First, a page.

The default camera app on Windows Phone is pretty basic, especially when compared to the Android OEM camera apps, but gets the job done. You can always get hold of other apps (lenses as per WP terminology) to expand on the functionality. There’s a nice ProShot app (paid – just Rs 110 though) that gives you full manual control over the camera settings. Higher end Lumias (PureView branded 920 & above) of course get Nokia Pro camera app with the latest update, so this is the app to get for the lower models.

Video output is also pretty decent though it supports only up to 720p video. Then again, I don’t really shoot much video and have a good old DSLR if I want to do serious shooting.

User Experience

It has been almost a month since I got the Lumia 720, and so far the experience has been really good barring a few quirks that I’ll cover in the next section. A little bit of context in terms of my usage of the Lumia 720 – my primary internet device remains the Galaxy S III with its significantly larger screen. Plus, I’m pretty much locked into the Google ecosystem (Gmail, Maps, Keep, Contacts etc) and any platform that is not Android will be unable to give you the best experience (iOS included, though Google is trying its best for that platform while actively ignoring Windows Phone). Microsoft Exchange support is also not the best on Android with experience varying with the OEM in question (I found the HTC interface quite different from Samsung’s).

However, the Lumia is my primary phone for voice calls and SMS, and in this regard, the experience has been very good aided in no small way by the humongous 2000 mAh battery that gives me 2-3 days of service without a hitch (and that is with data services and email sync enabled). I have also configured my office Microsoft Exchange account (mail, calendar, tasks & contacts) on the Lumia and find the experience to be a lot more consistent than when I had it configured on my GSIII.

The interface is really smooth without any stutters that you find in Android handsets in this price range. The 512 MB RAM does make its size felt when you see the “Resuming” screen when launching apps, but once launched most apps have a very uniform experience. The Live Tiles Metro interface is quite handy with the People hub being one of the strong points in organizing and staying in touch with contacts.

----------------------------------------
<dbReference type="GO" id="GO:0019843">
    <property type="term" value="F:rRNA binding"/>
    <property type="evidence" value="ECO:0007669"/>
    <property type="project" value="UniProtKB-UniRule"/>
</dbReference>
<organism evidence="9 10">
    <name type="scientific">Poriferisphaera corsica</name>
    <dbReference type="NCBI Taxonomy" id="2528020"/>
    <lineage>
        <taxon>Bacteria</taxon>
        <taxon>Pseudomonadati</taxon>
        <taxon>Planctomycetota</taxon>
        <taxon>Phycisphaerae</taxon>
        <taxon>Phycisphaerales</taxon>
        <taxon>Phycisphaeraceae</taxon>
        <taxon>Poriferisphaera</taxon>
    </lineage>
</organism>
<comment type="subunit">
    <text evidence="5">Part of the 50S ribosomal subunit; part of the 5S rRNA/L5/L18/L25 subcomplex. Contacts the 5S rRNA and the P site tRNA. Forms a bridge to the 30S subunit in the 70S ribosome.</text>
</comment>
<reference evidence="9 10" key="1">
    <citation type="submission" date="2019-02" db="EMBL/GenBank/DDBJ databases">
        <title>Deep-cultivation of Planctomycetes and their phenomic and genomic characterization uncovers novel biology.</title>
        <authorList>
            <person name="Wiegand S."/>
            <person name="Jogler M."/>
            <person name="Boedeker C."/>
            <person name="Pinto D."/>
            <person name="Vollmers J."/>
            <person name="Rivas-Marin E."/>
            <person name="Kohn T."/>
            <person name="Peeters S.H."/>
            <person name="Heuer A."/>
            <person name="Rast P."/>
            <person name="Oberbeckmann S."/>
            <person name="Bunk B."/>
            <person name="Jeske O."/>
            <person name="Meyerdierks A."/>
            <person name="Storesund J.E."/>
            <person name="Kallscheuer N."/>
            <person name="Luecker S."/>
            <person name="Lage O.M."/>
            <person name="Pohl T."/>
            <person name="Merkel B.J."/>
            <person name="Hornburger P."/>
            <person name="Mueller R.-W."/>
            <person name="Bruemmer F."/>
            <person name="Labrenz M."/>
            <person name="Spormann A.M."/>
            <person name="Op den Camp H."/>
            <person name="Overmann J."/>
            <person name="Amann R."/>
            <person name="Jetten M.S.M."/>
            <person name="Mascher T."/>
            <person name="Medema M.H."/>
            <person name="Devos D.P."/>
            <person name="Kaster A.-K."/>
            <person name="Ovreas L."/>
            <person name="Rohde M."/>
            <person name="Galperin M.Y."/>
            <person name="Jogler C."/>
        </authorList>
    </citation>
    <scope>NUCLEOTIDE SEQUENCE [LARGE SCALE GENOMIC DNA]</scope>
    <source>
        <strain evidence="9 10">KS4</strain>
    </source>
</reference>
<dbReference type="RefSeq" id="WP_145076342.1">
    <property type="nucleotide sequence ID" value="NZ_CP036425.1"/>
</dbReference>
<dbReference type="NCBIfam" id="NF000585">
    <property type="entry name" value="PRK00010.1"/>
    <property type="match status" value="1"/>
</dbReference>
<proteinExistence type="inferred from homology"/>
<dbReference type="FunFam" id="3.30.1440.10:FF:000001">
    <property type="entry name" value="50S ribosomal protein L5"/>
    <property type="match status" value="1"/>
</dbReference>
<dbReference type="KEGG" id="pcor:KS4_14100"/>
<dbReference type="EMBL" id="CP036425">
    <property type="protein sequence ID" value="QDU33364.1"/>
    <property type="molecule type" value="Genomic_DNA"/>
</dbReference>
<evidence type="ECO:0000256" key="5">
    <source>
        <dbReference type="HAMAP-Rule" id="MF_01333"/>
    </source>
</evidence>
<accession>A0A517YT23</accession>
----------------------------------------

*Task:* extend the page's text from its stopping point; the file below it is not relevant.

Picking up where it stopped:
The ability of apps to control the lock screen background out of the box is also a nice touch. For example, you can allow the facebook to cycle through your photo albums (you can choose the albums) for the lock screen. Notifications are however almost useless on the Windows Phone platform. The closest it has to a notification centre is the lock screen where you can see unread\new counts for up to 5 apps of your choice along with details for 1 app. Live tile counters also try to solve this issue, but still can’t match up to a dedicated notification centre. This is especially a big downer coming from the rich notification centre experience in Android.

On a positive note, the Lumia 720 came with a 6 month Nokia music subscription and the collection is quite good. The songs are downloaded in the form of 32 kbps MP3 files that can be transferred to a PC. So, if you have an iTunes Match subscription and re-encode the tracks to 80 kbps (minimum for iTunes Match to consider them) or higher, you can get hold of high quality 256 kbps versions for free.

The 8 GB phone storage can run out pretty quickly if you start clicking a lot of photos, videos & downloading music. Good thing that the phone supports up to 64 GB of SD storage (apps can’t be transferred to SD though), though I haven’t popped in one yet.

In terms of apps, some of my most used ones like Whatsapp, Kindle, Foursquare Facebook etc are present. But, the lack of the usual cloud backup apps like Dropbox and Google+ is also a downer, though you can backup photos and videos to SkyDrive.

The browsing experience is also ok, though the absence of alternatives like on Android can get in the way given that many sites don’t play well with Internet Explorer. E.g. Meru cabs presents their desktop site in mobile IE on the Lumia.

Sharing across apps also works quite well (better than iOS) with the ability to easily share photos and videos through apps like Whatsapp, facebook and email.